- de Azambuja E, Cardoso F, de Castro G, Colozza M, Mano MS, Durbecq V, Sotiriou C, Larsimont D, Piccart-Gebhart MJ, Paesmans M: Ki-67 as prognostic marker in early breast cancer: a meta-analysis of published studies involving 12,155 patients. Br J Cancer. 2007, 96: 1504-1513. 10.1038/sj.bjc.6603756.View ArticlePubMedPubMed CentralGoogle Scholar
- Domagala W, Markiewski M, Harezga B, Dukowicz A, Osborn M: Prognostic significance of tumor cell proliferation rate as determined by the MIB-1 antibody in breast carcinoma: its relationship with vimentin and p53 protein. Clin Cancer Res. 1996, 2: 147-154.PubMedGoogle Scholar
- Rudolph P, Olsson H, Bonatz G, Ratjen V, Bolte H, Baldetorp B, Ferno M, Parwaresch R, Alm P: Correlation between p53, c-erbB-2, and topoisomerase II alpha expression, DNA ploidy, hormonal receptor status and proliferation in 356 node-negative breast carcinomas: Prognostic implications. J Pathol. 1999, 187: 207-216. 10.1002/(SICI)1096-9896(199901)187:2<207::AID-PATH223>3.0.CO;2-U.View ArticlePubMedGoogle Scholar
- Stuart-Harris R, Caldas C, Pinder SE, Pharoah P: Proliferation markers and survival in early breast cancer: a systematic review and meta-analysis of 85 studies in 32,825 patients. Breast. 2008, 17: 323-334. 10.1016/j.breast.2008.02.002.View ArticlePubMedGoogle Scholar
- Lundin M, Lundin J, Helin H, Isola J: A digital atlas of breast histopathology: an application of web based virtual microscopy. J Clin Pathol. 2004, 57: 1288-1291. 10.1136/jcp.2004.018739.View ArticlePubMedPubMed CentralGoogle Scholar
- Joensuu H, Lehtimaki T, Holli K, Elomaa L, Turpeenniemi-Hujanen T, Kataja V, Anttila A, Lundin M, Isola J, Lundin J: Risk for distant recurrence of breast cancer detected by mammography screening or other methods. JAMA. 2004, 292: 1064-1073. 10.1001/jama.292.9.1064.View ArticlePubMedGoogle Scholar
- Sihto H, Lundin J, Lehtimaki T, Sarlomo-Rikala M, Butzow R, Holli K, Sailas L, Kataja V, Lundin M, Turpeenniemi-Hujanen T: Molecular subtypes of breast cancers detected in mammography screening and outside of screening. Clin Cancer Res. 2008, 14: 4103-4110. 10.1158/1078-0432.CCR-07-5003.View ArticlePubMedGoogle Scholar
- Konsti J, Lundin J, Jumppanen M, Lundin M, Viitanen A, Isola J: A public-domain image processing tool for automated quantification of fluorescence in situ hybridisation signals. J Clin Pathol. 2008, 61: 278-282. 10.1136/jcp.2007.048991.View ArticlePubMedGoogle Scholar
- Ruifrok AC, Johnston DA: Quantification of histochemical staining by color deconvolution. Anal Quant Cytol Histol. 2001, 23: 291-299.PubMedGoogle Scholar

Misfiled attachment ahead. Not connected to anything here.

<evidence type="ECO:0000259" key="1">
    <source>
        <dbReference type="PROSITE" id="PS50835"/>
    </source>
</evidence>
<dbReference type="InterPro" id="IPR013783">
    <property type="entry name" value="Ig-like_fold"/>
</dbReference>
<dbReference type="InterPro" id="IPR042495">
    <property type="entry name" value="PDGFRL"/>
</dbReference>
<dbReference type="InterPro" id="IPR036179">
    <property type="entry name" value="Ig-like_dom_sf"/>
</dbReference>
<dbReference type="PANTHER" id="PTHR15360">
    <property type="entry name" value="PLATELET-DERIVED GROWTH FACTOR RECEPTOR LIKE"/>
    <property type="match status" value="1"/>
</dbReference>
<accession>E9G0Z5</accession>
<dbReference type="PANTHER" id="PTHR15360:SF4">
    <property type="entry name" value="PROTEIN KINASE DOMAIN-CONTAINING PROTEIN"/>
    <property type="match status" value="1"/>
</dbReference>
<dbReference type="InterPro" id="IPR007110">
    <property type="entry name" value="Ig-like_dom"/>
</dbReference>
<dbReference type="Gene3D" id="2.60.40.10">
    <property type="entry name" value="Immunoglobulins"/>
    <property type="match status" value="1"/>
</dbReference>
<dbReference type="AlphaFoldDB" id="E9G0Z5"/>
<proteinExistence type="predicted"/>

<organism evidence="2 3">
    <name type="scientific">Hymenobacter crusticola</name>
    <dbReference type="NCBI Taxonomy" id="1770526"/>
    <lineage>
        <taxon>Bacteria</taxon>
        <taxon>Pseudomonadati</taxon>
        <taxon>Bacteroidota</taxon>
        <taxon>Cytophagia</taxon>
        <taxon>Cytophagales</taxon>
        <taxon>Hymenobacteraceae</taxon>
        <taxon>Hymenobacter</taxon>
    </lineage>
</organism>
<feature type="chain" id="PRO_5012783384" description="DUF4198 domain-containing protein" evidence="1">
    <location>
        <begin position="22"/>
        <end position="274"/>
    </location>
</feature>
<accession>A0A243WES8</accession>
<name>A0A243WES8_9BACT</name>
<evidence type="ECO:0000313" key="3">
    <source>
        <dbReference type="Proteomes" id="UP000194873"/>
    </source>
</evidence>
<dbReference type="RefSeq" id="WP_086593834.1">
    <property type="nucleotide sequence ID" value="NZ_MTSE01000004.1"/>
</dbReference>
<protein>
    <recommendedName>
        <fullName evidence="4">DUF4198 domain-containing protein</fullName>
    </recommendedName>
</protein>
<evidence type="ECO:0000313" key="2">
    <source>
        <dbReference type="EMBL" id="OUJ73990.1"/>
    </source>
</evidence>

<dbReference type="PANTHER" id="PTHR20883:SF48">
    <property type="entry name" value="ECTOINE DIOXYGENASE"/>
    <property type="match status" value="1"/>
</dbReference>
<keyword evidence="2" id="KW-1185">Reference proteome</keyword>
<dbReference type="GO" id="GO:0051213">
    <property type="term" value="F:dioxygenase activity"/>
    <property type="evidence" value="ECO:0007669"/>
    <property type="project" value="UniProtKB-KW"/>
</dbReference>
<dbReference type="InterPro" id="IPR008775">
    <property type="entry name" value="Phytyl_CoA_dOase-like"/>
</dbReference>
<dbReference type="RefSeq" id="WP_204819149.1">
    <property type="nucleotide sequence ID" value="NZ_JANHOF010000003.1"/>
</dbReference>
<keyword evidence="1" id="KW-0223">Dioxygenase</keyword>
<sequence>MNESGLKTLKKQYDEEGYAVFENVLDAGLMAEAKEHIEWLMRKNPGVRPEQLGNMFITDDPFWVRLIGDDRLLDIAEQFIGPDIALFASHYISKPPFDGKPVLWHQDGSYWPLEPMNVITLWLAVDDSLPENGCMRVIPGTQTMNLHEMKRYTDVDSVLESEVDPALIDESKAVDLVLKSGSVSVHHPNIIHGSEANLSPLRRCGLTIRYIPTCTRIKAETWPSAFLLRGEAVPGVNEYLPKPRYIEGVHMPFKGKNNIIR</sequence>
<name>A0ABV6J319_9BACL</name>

- Cohen J: Weighted kappa: nominal scale agreement with provision for scaled disagreement or partial credit. Psychol Bull. 1968, 70: 213-220. 10.1037/h0026256.View ArticlePubMedGoogle Scholar
- Ahlin C, Aaltonen K, Amini RM, Nevanlinna H, Fjallskog ML, Blomqvist C: Ki67 and cyclin A as prognostic factors in early breast cancer. What are the optimal cut-off values?. Histopathology. 2007, 51: 491-498. 10.1111/j.1365-2559.2007.02798.x.View ArticlePubMedGoogle Scholar
- Fritz P, Wu X, Tuczek H, Multhaupt H, Schwarzmann P: Quantitation in immunohistochemistry. A research method or a diagnostic tool in surgical pathology?. Pathologica. 1995, 87: 300-309.PubMedGoogle Scholar
- Sapino A, Marchio C, Senetta R, Castellano I, Macri L, Cassoni P, Ghisolfl G, Cerrato M, D'Ambrosio E, Bussolati G: Routine assessment of prognostic factors in breast cancer using a multicore tissue microarray procedure. Virchows Arch. 2006, 449: 288-296. 10.1007/s00428-006-0233-2.View ArticlePubMedGoogle Scholar
- Klintman M, Bendahl PO, Grabau D, Lovgren K, Malmstrom P, Ferno M: The prognostic value of Ki67 is dependent on estrogen receptor status and histological grade in premenopausal patients with node-negative breast cancer. Mod Pathol. 2010, 23: 251-259. 10.1038/modpathol.2009.167.View ArticlePubMedGoogle Scholar
- Faratian D, Munro A, Twelves C, Bartlett JM: Membranous and cytoplasmic staining of Ki67 is associated with HER2 and ER status in invasive breast carcinoma. Histopathology. 2009, 54: 254-257. 10.1111/j.1365-2559.2008.03191.x.View ArticlePubMedGoogle Scholar
- The pre-publication history for this paper can be accessed here:http://www.biomedcentral.com/1472-6890/11/3/prepub
This article is published under license to BioMed Central Ltd. This is an Open Access article distributed under the terms of the Creative Commons Attribution License (http://creativecommons.org/licenses/by/2.0), which permits unrestricted use, distribution, and reproduction in any medium, provided the original work is properly cited.